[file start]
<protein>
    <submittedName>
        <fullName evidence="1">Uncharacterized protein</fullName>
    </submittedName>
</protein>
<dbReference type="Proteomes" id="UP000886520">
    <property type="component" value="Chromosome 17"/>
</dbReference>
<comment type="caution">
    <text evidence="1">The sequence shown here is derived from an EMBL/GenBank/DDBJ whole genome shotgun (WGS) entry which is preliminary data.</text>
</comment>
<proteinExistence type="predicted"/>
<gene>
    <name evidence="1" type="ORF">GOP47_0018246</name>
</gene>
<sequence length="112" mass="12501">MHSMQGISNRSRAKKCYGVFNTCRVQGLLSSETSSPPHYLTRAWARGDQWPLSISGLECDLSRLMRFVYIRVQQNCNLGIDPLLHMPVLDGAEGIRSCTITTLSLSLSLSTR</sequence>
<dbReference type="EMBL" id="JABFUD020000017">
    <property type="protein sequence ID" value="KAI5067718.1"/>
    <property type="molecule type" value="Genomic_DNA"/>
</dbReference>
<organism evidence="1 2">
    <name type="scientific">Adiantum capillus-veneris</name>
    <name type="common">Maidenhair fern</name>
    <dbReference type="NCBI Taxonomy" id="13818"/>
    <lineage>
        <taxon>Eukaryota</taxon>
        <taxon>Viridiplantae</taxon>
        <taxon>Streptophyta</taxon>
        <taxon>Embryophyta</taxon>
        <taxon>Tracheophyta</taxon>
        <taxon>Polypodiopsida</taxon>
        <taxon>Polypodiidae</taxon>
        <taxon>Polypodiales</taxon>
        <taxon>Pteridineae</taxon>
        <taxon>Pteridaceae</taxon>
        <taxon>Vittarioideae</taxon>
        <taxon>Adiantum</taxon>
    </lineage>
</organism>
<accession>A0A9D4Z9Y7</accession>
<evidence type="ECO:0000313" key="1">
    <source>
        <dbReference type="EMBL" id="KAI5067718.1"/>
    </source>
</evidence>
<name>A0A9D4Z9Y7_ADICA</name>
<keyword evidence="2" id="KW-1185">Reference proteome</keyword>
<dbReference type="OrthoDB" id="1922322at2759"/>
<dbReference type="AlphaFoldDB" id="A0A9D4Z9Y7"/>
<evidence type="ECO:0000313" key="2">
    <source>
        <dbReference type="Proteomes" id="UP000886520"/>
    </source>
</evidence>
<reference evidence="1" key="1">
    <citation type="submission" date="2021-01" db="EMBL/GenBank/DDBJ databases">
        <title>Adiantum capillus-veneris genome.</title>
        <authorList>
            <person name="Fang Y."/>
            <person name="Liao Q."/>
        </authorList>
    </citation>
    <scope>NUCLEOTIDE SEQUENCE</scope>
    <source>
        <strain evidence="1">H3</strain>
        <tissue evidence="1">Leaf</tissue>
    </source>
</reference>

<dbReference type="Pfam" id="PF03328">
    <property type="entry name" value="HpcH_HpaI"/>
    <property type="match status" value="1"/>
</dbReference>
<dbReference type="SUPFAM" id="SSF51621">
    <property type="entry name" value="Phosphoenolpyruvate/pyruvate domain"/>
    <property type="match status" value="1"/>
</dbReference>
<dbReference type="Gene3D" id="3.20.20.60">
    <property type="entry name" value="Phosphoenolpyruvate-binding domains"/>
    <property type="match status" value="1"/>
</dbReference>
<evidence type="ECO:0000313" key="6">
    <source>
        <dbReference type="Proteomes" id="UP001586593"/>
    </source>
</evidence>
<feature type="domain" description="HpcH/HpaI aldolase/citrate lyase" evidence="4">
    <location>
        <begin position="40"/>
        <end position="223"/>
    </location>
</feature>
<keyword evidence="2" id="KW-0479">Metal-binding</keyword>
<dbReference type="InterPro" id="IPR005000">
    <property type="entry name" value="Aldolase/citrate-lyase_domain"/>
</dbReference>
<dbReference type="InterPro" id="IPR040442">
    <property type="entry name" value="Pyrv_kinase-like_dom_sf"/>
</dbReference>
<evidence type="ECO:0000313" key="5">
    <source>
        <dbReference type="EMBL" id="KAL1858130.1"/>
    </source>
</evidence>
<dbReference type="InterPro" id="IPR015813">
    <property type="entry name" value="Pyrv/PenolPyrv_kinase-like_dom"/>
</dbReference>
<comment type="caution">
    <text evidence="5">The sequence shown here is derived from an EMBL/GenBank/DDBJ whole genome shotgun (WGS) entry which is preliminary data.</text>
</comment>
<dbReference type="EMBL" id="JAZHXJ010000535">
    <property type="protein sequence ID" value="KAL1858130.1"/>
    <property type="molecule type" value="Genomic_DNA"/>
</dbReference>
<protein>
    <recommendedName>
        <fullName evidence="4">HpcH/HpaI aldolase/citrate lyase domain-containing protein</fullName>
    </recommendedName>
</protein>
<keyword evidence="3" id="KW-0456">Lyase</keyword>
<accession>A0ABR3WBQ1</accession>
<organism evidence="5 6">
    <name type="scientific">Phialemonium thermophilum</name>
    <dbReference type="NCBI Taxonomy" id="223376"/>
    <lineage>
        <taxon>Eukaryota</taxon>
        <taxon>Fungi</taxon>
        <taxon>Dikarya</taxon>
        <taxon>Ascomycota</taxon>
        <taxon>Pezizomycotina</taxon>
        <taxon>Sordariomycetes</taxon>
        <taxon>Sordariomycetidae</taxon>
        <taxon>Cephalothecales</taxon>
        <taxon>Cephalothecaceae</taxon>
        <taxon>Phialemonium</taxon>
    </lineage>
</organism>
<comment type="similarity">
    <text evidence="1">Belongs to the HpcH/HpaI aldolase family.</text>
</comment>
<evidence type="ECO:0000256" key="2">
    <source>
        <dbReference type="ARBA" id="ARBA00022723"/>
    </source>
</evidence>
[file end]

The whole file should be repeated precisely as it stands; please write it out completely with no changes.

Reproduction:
<protein>
    <submittedName>
        <fullName evidence="1">Uncharacterized protein</fullName>
    </submittedName>
</protein>
<dbReference type="Proteomes" id="UP000886520">
    <property type="component" value="Chromosome 17"/>
</dbReference>
<comment type="caution">
    <text evidence="1">The sequence shown here is derived from an EMBL/GenBank/DDBJ whole genome shotgun (WGS) entry which is preliminary data.</text>
</comment>
<proteinExistence type="predicted"/>
<gene>
    <name evidence="1" type="ORF">GOP47_0018246</name>
</gene>
<sequence length="112" mass="12501">MHSMQGISNRSRAKKCYGVFNTCRVQGLLSSETSSPPHYLTRAWARGDQWPLSISGLECDLSRLMRFVYIRVQQNCNLGIDPLLHMPVLDGAEGIRSCTITTLSLSLSLSTR</sequence>
<dbReference type="EMBL" id="JABFUD020000017">
    <property type="protein sequence ID" value="KAI5067718.1"/>
    <property type="molecule type" value="Genomic_DNA"/>
</dbReference>
<organism evidence="1 2">
    <name type="scientific">Adiantum capillus-veneris</name>
    <name type="common">Maidenhair fern</name>
    <dbReference type="NCBI Taxonomy" id="13818"/>
    <lineage>
        <taxon>Eukaryota</taxon>
        <taxon>Viridiplantae</taxon>
        <taxon>Streptophyta</taxon>
        <taxon>Embryophyta</taxon>
        <taxon>Tracheophyta</taxon>
        <taxon>Polypodiopsida</taxon>
        <taxon>Polypodiidae</taxon>
        <taxon>Polypodiales</taxon>
        <taxon>Pteridineae</taxon>
        <taxon>Pteridaceae</taxon>
        <taxon>Vittarioideae</taxon>
        <taxon>Adiantum</taxon>
    </lineage>
</organism>
<accession>A0A9D4Z9Y7</accession>
<evidence type="ECO:0000313" key="1">
    <source>
        <dbReference type="EMBL" id="KAI5067718.1"/>
    </source>
</evidence>
<name>A0A9D4Z9Y7_ADICA</name>
<keyword evidence="2" id="KW-1185">Reference proteome</keyword>
<dbReference type="OrthoDB" id="1922322at2759"/>
<dbReference type="AlphaFoldDB" id="A0A9D4Z9Y7"/>
<evidence type="ECO:0000313" key="2">
    <source>
        <dbReference type="Proteomes" id="UP000886520"/>
    </source>
</evidence>
<reference evidence="1" key="1">
    <citation type="submission" date="2021-01" db="EMBL/GenBank/DDBJ databases">
        <title>Adiantum capillus-veneris genome.</title>
        <authorList>
            <person name="Fang Y."/>
            <person name="Liao Q."/>
        </authorList>
    </citation>
    <scope>NUCLEOTIDE SEQUENCE</scope>
    <source>
        <strain evidence="1">H3</strain>
        <tissue evidence="1">Leaf</tissue>
    </source>
</reference>

<dbReference type="Pfam" id="PF03328">
    <property type="entry name" value="HpcH_HpaI"/>
    <property type="match status" value="1"/>
</dbReference>
<dbReference type="SUPFAM" id="SSF51621">
    <property type="entry name" value="Phosphoenolpyruvate/pyruvate domain"/>
    <property type="match status" value="1"/>
</dbReference>
<dbReference type="Gene3D" id="3.20.20.60">
    <property type="entry name" value="Phosphoenolpyruvate-binding domains"/>
    <property type="match status" value="1"/>
</dbReference>
<evidence type="ECO:0000313" key="6">
    <source>
        <dbReference type="Proteomes" id="UP001586593"/>
    </source>
</evidence>
<feature type="domain" description="HpcH/HpaI aldolase/citrate lyase" evidence="4">
    <location>
        <begin position="40"/>
        <end position="223"/>
    </location>
</feature>
<keyword evidence="2" id="KW-0479">Metal-binding</keyword>
<dbReference type="InterPro" id="IPR005000">
    <property type="entry name" value="Aldolase/citrate-lyase_domain"/>
</dbReference>
<dbReference type="InterPro" id="IPR040442">
    <property type="entry name" value="Pyrv_kinase-like_dom_sf"/>
</dbReference>
<evidence type="ECO:0000313" key="5">
    <source>
        <dbReference type="EMBL" id="KAL1858130.1"/>
    </source>
</evidence>
<dbReference type="InterPro" id="IPR015813">
    <property type="entry name" value="Pyrv/PenolPyrv_kinase-like_dom"/>
</dbReference>
<comment type="caution">
    <text evidence="5">The sequence shown here is derived from an EMBL/GenBank/DDBJ whole genome shotgun (WGS) entry which is preliminary data.</text>
</comment>
<dbReference type="EMBL" id="JAZHXJ010000535">
    <property type="protein sequence ID" value="KAL1858130.1"/>
    <property type="molecule type" value="Genomic_DNA"/>
</dbReference>
<protein>
    <recommendedName>
        <fullName evidence="4">HpcH/HpaI aldolase/citrate lyase domain-containing protein</fullName>
    </recommendedName>
</protein>
<keyword evidence="3" id="KW-0456">Lyase</keyword>
<accession>A0ABR3WBQ1</accession>
<organism evidence="5 6">
    <name type="scientific">Phialemonium thermophilum</name>
    <dbReference type="NCBI Taxonomy" id="223376"/>
    <lineage>
        <taxon>Eukaryota</taxon>
        <taxon>Fungi</taxon>
        <taxon>Dikarya</taxon>
        <taxon>Ascomycota</taxon>
        <taxon>Pezizomycotina</taxon>
        <taxon>Sordariomycetes</taxon>
        <taxon>Sordariomycetidae</taxon>
        <taxon>Cephalothecales</taxon>
        <taxon>Cephalothecaceae</taxon>
        <taxon>Phialemonium</taxon>
    </lineage>
</organism>
<comment type="similarity">
    <text evidence="1">Belongs to the HpcH/HpaI aldolase family.</text>
</comment>
<evidence type="ECO:0000256" key="2">
    <source>
        <dbReference type="ARBA" id="ARBA00022723"/>
    </source>
</evidence>